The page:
Accounting for centre-effects in multicentre trials with a binary outcome - when, why, and how?

BMC Med Res Methodol. 2014 Feb 10;14:20. doi: 10.1186/1471-2288-14-20.

Abstract

Background: It is often desirable to account for centre-effects in the analysis of multicentre randomised trials, however it is unclear which analysis methods are best in trials with a binary outcome.

Methods: We compared the performance of four methods of analysis (fixed-effects models, random-effects models, generalised estimating equations (GEE), and Mantel-Haenszel) using a re-analysis of a previously reported randomised trial (MIST2) and a large simulation study.

Results: The re-analysis of MIST2 found that fixed-effects and Mantel-Haenszel led to many patients being dropped from the analysis due to over-stratification (up to 69% dropped for Mantel-Haenszel, and up to 33% dropped for fixed-effects). Conversely, random-effects and GEE included all patients in the analysis, however GEE did not reach convergence. Estimated treatment effects and p-values were highly variable across different analysis methods.The simulation study found that most methods of analysis performed well with a small number of centres. With a large number of centres, fixed-effects led to biased estimates and inflated type I error rates in many situations, and Mantel-Haenszel lost power compared to other analysis methods in some situations. Conversely, both random-effects and GEE gave nominal type I error rates and good power across all scenarios, and were usually as good as or better than either fixed-effects or Mantel-Haenszel. However, this was only true for GEEs with non-robust standard errors (SEs); using a robust 'sandwich' estimator led to inflated type I error rates across most scenarios.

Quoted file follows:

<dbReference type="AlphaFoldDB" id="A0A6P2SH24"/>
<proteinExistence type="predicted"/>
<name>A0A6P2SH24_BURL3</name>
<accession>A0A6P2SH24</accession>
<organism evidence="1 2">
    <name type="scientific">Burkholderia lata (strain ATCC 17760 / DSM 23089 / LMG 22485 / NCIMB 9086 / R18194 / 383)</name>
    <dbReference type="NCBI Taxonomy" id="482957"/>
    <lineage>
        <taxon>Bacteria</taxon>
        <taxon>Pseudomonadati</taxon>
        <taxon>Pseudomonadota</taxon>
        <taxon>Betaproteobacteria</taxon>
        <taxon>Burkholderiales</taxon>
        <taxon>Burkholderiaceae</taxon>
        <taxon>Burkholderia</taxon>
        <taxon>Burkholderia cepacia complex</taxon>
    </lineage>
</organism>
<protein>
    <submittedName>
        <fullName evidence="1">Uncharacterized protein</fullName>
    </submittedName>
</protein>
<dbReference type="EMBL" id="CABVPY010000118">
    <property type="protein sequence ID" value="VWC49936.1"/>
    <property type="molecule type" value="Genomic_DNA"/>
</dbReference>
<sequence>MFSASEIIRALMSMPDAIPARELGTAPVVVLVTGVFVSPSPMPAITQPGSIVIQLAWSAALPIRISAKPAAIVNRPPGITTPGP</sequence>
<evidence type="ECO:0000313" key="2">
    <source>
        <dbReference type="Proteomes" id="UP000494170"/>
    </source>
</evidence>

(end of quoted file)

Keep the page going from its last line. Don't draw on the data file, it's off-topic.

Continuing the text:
Conclusions: With a small number of centres, we recommend the use of fixed-effects, random-effects, or GEE with non-robust SEs. Random-effects and GEE with non-robust SEs should be used with a moderate or large number of centres.

MeSH terms

  • Bacterial Infections / drug therapy*
  • Computer Simulation
  • Data Interpretation, Statistical
  • Deoxyribonucleases / therapeutic use*
  • Humans
  • Models, Statistical
  • Multicenter Studies as Topic / methods*
  • Pleura / microbiology
  • Randomized Controlled Trials as Topic / methods*
  • Research Design
  • Tissue Plasminogen Activator / therapeutic use*

Substances

  • Deoxyribonucleases
  • Tissue Plasminogen Activator